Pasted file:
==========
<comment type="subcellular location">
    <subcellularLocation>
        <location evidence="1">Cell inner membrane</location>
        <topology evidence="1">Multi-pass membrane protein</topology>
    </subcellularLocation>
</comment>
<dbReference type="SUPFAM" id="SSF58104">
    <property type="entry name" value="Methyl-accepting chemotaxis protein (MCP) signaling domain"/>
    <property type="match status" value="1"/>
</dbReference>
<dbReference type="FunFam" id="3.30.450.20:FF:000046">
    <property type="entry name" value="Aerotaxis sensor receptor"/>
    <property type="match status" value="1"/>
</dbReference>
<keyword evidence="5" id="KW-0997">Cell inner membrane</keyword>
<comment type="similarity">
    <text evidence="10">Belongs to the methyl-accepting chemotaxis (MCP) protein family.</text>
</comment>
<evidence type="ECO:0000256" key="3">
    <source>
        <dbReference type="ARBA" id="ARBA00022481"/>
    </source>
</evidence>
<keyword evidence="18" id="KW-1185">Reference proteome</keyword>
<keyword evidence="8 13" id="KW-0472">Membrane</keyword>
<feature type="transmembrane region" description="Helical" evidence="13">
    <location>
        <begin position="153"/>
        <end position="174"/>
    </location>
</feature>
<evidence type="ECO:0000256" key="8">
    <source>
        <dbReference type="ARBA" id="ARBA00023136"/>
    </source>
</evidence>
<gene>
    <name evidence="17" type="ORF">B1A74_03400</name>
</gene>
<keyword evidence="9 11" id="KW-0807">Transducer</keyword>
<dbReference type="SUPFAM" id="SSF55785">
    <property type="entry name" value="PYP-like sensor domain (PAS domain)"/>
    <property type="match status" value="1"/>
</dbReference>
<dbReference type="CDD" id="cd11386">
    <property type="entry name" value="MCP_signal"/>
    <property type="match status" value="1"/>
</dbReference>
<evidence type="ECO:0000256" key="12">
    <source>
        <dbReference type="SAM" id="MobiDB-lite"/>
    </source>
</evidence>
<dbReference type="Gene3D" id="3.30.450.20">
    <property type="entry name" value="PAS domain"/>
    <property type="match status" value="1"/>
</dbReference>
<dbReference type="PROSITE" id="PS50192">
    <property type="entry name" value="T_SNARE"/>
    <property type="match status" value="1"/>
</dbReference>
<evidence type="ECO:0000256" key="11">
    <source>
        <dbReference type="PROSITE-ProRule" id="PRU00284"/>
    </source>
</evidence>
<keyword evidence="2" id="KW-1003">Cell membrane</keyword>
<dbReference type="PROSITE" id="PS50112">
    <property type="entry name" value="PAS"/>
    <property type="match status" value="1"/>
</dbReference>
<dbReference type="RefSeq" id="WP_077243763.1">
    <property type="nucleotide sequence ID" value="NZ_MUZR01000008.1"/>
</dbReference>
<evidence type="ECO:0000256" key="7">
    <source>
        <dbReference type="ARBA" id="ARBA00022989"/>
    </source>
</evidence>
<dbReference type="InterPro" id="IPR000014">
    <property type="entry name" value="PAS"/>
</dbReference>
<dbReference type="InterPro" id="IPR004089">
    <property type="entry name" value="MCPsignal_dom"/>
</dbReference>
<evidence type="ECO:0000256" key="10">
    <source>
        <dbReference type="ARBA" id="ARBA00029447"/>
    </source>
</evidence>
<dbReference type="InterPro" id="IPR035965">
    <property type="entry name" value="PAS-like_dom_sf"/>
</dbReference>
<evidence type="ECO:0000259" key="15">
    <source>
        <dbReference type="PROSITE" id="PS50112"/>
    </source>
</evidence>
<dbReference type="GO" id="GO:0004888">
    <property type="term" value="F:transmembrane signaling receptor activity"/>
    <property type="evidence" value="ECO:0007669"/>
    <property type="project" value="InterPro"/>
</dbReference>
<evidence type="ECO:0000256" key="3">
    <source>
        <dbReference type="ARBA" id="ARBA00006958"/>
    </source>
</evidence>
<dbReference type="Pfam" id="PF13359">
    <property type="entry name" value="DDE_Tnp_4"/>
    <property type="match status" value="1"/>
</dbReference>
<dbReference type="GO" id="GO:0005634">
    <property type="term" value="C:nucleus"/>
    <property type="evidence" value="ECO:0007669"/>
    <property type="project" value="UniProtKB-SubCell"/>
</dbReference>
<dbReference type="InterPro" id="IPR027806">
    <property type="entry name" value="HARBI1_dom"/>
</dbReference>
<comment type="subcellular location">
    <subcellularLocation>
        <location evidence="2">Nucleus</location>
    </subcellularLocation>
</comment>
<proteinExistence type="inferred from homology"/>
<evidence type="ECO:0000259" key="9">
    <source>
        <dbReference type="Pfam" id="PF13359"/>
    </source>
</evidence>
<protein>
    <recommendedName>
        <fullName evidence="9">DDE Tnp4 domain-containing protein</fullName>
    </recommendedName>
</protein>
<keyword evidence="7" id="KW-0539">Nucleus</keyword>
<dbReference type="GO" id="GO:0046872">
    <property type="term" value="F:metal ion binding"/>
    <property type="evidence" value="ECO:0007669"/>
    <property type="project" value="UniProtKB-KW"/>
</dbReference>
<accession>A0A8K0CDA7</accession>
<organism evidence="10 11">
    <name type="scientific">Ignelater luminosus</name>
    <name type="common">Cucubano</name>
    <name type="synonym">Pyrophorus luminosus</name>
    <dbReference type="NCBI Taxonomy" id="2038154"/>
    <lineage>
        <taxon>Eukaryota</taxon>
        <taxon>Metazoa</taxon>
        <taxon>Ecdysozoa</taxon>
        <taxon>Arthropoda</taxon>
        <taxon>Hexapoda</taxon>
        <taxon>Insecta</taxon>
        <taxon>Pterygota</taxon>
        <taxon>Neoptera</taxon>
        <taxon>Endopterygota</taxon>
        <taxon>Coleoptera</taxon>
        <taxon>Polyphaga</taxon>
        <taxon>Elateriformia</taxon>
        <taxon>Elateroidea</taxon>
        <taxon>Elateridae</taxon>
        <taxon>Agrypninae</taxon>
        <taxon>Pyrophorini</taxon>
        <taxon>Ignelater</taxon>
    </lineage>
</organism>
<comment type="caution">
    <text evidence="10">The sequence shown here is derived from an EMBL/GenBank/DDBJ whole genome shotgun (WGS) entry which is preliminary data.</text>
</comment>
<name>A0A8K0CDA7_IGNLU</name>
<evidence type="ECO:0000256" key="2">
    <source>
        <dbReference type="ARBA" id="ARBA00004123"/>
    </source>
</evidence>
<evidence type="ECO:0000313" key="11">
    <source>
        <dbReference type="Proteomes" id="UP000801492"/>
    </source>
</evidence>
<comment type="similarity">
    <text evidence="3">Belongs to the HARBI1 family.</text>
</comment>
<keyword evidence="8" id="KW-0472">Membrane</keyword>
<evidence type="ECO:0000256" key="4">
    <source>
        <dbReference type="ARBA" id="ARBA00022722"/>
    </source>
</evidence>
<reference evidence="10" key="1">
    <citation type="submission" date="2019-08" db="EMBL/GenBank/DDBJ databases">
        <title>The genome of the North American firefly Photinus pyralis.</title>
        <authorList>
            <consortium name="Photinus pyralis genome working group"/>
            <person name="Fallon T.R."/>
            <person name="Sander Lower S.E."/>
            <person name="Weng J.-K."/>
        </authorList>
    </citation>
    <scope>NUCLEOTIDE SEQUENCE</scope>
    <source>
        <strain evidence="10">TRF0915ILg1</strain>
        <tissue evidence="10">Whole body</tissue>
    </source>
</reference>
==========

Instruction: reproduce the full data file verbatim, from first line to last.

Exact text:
<comment type="subcellular location">
    <subcellularLocation>
        <location evidence="1">Cell inner membrane</location>
        <topology evidence="1">Multi-pass membrane protein</topology>
    </subcellularLocation>
</comment>
<dbReference type="SUPFAM" id="SSF58104">
    <property type="entry name" value="Methyl-accepting chemotaxis protein (MCP) signaling domain"/>
    <property type="match status" value="1"/>
</dbReference>
<dbReference type="FunFam" id="3.30.450.20:FF:000046">
    <property type="entry name" value="Aerotaxis sensor receptor"/>
    <property type="match status" value="1"/>
</dbReference>
<keyword evidence="5" id="KW-0997">Cell inner membrane</keyword>
<comment type="similarity">
    <text evidence="10">Belongs to the methyl-accepting chemotaxis (MCP) protein family.</text>
</comment>
<evidence type="ECO:0000256" key="3">
    <source>
        <dbReference type="ARBA" id="ARBA00022481"/>
    </source>
</evidence>
<keyword evidence="18" id="KW-1185">Reference proteome</keyword>
<keyword evidence="8 13" id="KW-0472">Membrane</keyword>
<feature type="transmembrane region" description="Helical" evidence="13">
    <location>
        <begin position="153"/>
        <end position="174"/>
    </location>
</feature>
<evidence type="ECO:0000256" key="8">
    <source>
        <dbReference type="ARBA" id="ARBA00023136"/>
    </source>
</evidence>
<gene>
    <name evidence="17" type="ORF">B1A74_03400</name>
</gene>
<keyword evidence="9 11" id="KW-0807">Transducer</keyword>
<dbReference type="SUPFAM" id="SSF55785">
    <property type="entry name" value="PYP-like sensor domain (PAS domain)"/>
    <property type="match status" value="1"/>
</dbReference>
<dbReference type="CDD" id="cd11386">
    <property type="entry name" value="MCP_signal"/>
    <property type="match status" value="1"/>
</dbReference>
<evidence type="ECO:0000256" key="12">
    <source>
        <dbReference type="SAM" id="MobiDB-lite"/>
    </source>
</evidence>
<dbReference type="Gene3D" id="3.30.450.20">
    <property type="entry name" value="PAS domain"/>
    <property type="match status" value="1"/>
</dbReference>
<dbReference type="PROSITE" id="PS50192">
    <property type="entry name" value="T_SNARE"/>
    <property type="match status" value="1"/>
</dbReference>
<evidence type="ECO:0000256" key="11">
    <source>
        <dbReference type="PROSITE-ProRule" id="PRU00284"/>
    </source>
</evidence>
<keyword evidence="2" id="KW-1003">Cell membrane</keyword>
<dbReference type="PROSITE" id="PS50112">
    <property type="entry name" value="PAS"/>
    <property type="match status" value="1"/>
</dbReference>
<dbReference type="RefSeq" id="WP_077243763.1">
    <property type="nucleotide sequence ID" value="NZ_MUZR01000008.1"/>
</dbReference>
<evidence type="ECO:0000256" key="7">
    <source>
        <dbReference type="ARBA" id="ARBA00022989"/>
    </source>
</evidence>
<dbReference type="InterPro" id="IPR000014">
    <property type="entry name" value="PAS"/>
</dbReference>
<dbReference type="InterPro" id="IPR004089">
    <property type="entry name" value="MCPsignal_dom"/>
</dbReference>
<evidence type="ECO:0000256" key="10">
    <source>
        <dbReference type="ARBA" id="ARBA00029447"/>
    </source>
</evidence>
<dbReference type="InterPro" id="IPR035965">
    <property type="entry name" value="PAS-like_dom_sf"/>
</dbReference>
<evidence type="ECO:0000259" key="15">
    <source>
        <dbReference type="PROSITE" id="PS50112"/>
    </source>
</evidence>
<dbReference type="GO" id="GO:0004888">
    <property type="term" value="F:transmembrane signaling receptor activity"/>
    <property type="evidence" value="ECO:0007669"/>
    <property type="project" value="InterPro"/>
</dbReference>
<evidence type="ECO:0000256" key="3">
    <source>
        <dbReference type="ARBA" id="ARBA00006958"/>
    </source>
</evidence>
<dbReference type="Pfam" id="PF13359">
    <property type="entry name" value="DDE_Tnp_4"/>
    <property type="match status" value="1"/>
</dbReference>
<dbReference type="GO" id="GO:0005634">
    <property type="term" value="C:nucleus"/>
    <property type="evidence" value="ECO:0007669"/>
    <property type="project" value="UniProtKB-SubCell"/>
</dbReference>
<dbReference type="InterPro" id="IPR027806">
    <property type="entry name" value="HARBI1_dom"/>
</dbReference>
<comment type="subcellular location">
    <subcellularLocation>
        <location evidence="2">Nucleus</location>
    </subcellularLocation>
</comment>
<proteinExistence type="inferred from homology"/>
<evidence type="ECO:0000259" key="9">
    <source>
        <dbReference type="Pfam" id="PF13359"/>
    </source>
</evidence>
<protein>
    <recommendedName>
        <fullName evidence="9">DDE Tnp4 domain-containing protein</fullName>
    </recommendedName>
</protein>
<keyword evidence="7" id="KW-0539">Nucleus</keyword>
<dbReference type="GO" id="GO:0046872">
    <property type="term" value="F:metal ion binding"/>
    <property type="evidence" value="ECO:0007669"/>
    <property type="project" value="UniProtKB-KW"/>
</dbReference>
<accession>A0A8K0CDA7</accession>
<organism evidence="10 11">
    <name type="scientific">Ignelater luminosus</name>
    <name type="common">Cucubano</name>
    <name type="synonym">Pyrophorus luminosus</name>
    <dbReference type="NCBI Taxonomy" id="2038154"/>
    <lineage>
        <taxon>Eukaryota</taxon>
        <taxon>Metazoa</taxon>
        <taxon>Ecdysozoa</taxon>
        <taxon>Arthropoda</taxon>
        <taxon>Hexapoda</taxon>
        <taxon>Insecta</taxon>
        <taxon>Pterygota</taxon>
        <taxon>Neoptera</taxon>
        <taxon>Endopterygota</taxon>
        <taxon>Coleoptera</taxon>
        <taxon>Polyphaga</taxon>
        <taxon>Elateriformia</taxon>
        <taxon>Elateroidea</taxon>
        <taxon>Elateridae</taxon>
        <taxon>Agrypninae</taxon>
        <taxon>Pyrophorini</taxon>
        <taxon>Ignelater</taxon>
    </lineage>
</organism>
<comment type="caution">
    <text evidence="10">The sequence shown here is derived from an EMBL/GenBank/DDBJ whole genome shotgun (WGS) entry which is preliminary data.</text>
</comment>
<name>A0A8K0CDA7_IGNLU</name>
<evidence type="ECO:0000256" key="2">
    <source>
        <dbReference type="ARBA" id="ARBA00004123"/>
    </source>
</evidence>
<evidence type="ECO:0000313" key="11">
    <source>
        <dbReference type="Proteomes" id="UP000801492"/>
    </source>
</evidence>
<comment type="similarity">
    <text evidence="3">Belongs to the HARBI1 family.</text>
</comment>
<keyword evidence="8" id="KW-0472">Membrane</keyword>
<evidence type="ECO:0000256" key="4">
    <source>
        <dbReference type="ARBA" id="ARBA00022722"/>
    </source>
</evidence>
<reference evidence="10" key="1">
    <citation type="submission" date="2019-08" db="EMBL/GenBank/DDBJ databases">
        <title>The genome of the North American firefly Photinus pyralis.</title>
        <authorList>
            <consortium name="Photinus pyralis genome working group"/>
            <person name="Fallon T.R."/>
            <person name="Sander Lower S.E."/>
            <person name="Weng J.-K."/>
        </authorList>
    </citation>
    <scope>NUCLEOTIDE SEQUENCE</scope>
    <source>
        <strain evidence="10">TRF0915ILg1</strain>
        <tissue evidence="10">Whole body</tissue>
    </source>
</reference>